I recall that the safe-driving groups point out the disparity in deaths- 'If a disease caused this many young people to die there would be a telethon' or words to that effect.
Another tragic aspect: Assuming that wars are inevitable, the traffic deaths are in the "preventable" class, like smoking deaths. (You see preventable stats in your Doctor incoming mail, no doubt.)
My wife, who is far too gullible for her own good (after all she married me) recently forwarded an interesting email that her parents sent her. You can read about the email at Snopes (I know, it isn't gospel but I wish people would at least LOOK there before sending improbable stuff to everybody in their address book). I'm intrigued by 2 questions related to this stuff.
(1) The email in question obviously originated with somebody who dislike Democrats but only a complete idiot would pretend that there are no similar lies coming from both ends of the political spectrum. Why do people make up stuff like this? It is so transparently false. Maybe it's just human nature.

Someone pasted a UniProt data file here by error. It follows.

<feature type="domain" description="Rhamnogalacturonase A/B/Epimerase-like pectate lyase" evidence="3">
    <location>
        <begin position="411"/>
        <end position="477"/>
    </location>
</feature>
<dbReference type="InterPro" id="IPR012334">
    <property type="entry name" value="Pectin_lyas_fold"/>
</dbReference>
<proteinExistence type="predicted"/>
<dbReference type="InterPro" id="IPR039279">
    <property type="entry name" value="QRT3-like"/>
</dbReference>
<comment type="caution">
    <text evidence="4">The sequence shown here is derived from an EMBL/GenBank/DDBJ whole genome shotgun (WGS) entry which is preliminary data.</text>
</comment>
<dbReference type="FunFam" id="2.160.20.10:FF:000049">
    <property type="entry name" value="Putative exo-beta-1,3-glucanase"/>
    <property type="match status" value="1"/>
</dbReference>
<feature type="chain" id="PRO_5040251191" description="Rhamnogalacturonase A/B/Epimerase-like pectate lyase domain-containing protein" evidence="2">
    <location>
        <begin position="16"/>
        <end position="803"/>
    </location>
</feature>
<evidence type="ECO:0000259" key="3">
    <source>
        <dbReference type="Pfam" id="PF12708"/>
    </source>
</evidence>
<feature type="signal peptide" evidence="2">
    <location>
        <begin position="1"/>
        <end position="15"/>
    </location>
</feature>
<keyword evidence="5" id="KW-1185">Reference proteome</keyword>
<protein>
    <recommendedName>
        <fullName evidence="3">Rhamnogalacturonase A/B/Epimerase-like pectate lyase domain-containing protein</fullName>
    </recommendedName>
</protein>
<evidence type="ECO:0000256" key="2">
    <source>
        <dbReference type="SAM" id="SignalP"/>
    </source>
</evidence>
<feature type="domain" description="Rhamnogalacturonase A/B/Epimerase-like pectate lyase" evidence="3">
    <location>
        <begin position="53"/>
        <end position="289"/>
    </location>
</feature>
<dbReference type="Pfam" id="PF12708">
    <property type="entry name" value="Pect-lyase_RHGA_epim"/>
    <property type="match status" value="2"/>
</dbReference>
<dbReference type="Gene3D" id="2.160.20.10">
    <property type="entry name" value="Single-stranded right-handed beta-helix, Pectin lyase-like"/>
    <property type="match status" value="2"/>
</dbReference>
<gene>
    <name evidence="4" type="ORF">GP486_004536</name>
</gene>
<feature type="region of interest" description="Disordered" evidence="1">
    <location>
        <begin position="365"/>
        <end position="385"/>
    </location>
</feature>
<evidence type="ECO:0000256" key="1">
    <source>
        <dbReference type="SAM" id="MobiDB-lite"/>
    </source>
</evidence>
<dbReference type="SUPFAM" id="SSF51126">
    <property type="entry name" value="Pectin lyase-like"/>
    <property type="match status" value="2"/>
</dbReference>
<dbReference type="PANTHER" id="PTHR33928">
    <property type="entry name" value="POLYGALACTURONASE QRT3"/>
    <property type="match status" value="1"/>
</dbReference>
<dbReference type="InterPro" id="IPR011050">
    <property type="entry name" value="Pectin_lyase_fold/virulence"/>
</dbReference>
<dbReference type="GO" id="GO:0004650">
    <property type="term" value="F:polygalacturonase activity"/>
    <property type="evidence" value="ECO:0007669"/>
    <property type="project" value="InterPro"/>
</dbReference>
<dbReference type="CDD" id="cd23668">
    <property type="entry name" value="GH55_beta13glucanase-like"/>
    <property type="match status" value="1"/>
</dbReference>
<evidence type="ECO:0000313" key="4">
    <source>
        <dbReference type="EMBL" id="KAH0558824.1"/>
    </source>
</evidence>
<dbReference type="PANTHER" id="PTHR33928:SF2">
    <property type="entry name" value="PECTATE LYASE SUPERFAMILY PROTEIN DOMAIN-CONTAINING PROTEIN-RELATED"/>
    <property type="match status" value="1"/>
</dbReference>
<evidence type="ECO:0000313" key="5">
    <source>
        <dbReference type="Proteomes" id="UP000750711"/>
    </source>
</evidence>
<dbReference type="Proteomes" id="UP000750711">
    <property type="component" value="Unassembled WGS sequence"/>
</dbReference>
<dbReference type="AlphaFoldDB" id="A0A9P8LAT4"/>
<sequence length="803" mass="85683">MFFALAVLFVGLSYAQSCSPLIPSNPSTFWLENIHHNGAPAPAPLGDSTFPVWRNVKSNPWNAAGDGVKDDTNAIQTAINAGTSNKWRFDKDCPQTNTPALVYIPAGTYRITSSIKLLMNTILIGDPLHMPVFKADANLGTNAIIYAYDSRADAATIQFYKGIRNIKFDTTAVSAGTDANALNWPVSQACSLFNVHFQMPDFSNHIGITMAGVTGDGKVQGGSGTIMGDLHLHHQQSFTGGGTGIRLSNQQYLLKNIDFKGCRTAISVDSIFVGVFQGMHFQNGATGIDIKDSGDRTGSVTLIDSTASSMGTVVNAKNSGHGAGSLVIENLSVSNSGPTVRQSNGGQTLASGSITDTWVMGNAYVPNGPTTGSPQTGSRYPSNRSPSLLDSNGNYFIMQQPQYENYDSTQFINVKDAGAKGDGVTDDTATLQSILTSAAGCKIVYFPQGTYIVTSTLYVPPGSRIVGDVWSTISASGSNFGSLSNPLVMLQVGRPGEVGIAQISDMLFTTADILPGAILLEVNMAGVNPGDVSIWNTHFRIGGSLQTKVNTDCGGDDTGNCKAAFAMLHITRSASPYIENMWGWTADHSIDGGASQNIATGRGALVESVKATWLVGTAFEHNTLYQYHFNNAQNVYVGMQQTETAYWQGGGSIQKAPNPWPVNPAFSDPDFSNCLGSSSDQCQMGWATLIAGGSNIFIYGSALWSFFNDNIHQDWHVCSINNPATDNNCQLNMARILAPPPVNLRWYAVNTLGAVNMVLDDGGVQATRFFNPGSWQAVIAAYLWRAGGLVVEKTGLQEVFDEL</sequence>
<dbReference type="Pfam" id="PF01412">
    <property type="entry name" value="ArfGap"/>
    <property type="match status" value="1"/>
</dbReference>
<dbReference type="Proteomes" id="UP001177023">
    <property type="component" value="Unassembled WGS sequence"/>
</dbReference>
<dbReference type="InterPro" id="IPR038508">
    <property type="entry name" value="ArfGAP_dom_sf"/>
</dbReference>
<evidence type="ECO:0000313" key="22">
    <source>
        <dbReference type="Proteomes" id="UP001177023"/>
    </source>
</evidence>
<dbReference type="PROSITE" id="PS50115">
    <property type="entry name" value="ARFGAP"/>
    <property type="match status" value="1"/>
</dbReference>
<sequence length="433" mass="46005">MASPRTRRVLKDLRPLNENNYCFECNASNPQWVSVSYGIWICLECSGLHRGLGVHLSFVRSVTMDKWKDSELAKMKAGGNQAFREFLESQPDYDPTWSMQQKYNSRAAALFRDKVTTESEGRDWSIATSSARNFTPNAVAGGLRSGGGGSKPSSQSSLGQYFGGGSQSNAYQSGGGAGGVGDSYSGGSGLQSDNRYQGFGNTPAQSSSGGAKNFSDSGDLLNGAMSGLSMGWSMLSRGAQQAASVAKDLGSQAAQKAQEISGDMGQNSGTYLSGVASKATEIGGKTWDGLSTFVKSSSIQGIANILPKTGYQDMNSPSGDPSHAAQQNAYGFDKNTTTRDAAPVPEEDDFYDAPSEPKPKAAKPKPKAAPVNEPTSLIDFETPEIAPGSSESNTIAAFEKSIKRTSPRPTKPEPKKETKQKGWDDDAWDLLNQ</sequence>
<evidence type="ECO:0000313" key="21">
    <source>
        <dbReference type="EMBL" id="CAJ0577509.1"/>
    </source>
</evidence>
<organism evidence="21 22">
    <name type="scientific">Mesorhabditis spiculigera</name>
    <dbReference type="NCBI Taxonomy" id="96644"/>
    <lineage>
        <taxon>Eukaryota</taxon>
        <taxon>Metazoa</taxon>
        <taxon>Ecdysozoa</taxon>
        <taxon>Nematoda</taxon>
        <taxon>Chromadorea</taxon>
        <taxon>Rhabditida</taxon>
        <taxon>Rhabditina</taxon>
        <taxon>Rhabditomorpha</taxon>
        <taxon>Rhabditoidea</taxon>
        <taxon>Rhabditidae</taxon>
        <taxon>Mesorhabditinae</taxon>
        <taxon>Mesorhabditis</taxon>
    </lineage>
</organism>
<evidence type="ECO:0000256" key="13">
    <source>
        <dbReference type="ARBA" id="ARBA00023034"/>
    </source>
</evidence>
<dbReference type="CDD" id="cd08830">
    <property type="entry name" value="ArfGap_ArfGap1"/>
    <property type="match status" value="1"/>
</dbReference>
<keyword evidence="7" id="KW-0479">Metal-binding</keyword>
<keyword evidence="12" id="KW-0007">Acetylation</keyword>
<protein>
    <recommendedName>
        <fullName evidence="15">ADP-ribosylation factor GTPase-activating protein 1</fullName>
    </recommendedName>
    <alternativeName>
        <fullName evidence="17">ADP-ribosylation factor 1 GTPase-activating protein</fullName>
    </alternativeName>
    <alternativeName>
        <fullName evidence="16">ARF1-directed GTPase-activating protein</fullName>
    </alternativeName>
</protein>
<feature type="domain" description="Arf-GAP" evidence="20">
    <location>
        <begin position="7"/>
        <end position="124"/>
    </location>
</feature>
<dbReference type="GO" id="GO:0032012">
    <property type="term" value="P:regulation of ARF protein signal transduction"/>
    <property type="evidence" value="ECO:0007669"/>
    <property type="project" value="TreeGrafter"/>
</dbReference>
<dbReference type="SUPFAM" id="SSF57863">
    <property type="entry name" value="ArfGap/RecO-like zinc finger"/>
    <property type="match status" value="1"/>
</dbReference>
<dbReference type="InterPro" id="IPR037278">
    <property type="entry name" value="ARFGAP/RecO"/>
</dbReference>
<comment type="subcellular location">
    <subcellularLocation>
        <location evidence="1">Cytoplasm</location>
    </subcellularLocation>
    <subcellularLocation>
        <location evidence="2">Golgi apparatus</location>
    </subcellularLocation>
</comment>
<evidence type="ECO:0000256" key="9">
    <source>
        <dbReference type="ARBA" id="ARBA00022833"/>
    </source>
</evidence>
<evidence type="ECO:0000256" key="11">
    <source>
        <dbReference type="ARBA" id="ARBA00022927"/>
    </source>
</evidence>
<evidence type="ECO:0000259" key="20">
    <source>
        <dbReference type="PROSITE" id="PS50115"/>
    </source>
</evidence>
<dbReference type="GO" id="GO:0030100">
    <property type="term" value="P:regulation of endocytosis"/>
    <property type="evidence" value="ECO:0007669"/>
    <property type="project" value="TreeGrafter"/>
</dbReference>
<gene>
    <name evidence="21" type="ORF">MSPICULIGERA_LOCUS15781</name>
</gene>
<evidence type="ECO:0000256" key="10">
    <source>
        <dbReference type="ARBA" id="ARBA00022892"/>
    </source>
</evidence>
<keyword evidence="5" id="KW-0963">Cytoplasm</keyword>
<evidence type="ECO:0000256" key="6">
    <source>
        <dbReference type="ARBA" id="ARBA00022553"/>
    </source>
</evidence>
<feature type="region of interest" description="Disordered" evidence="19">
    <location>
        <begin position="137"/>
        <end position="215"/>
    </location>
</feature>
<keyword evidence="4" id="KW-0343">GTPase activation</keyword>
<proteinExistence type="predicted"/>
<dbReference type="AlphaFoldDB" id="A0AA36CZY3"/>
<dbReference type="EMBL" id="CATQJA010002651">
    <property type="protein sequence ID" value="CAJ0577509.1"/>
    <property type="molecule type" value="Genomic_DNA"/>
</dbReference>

(2) This may be the more interesting question, posed to me by my older son when I said something about the email. There are WAY MORE young people killed in automobile accidents every year than there are young people killed in the military but it is the combat deaths that get most of the press. For example, Teen Drivers, Facts - NCIPC
In the United States during 2005, 4,544 teens ages 16 to 19 died of injuries caused by motor vehicle crashes. That same publication states that a large number of these are related to alcohol by teenage drivers, but even if we exclude the alcohol related deaths there are more deaths from MVAs than there are among military personnel. Why is one newsworthy but the other is not?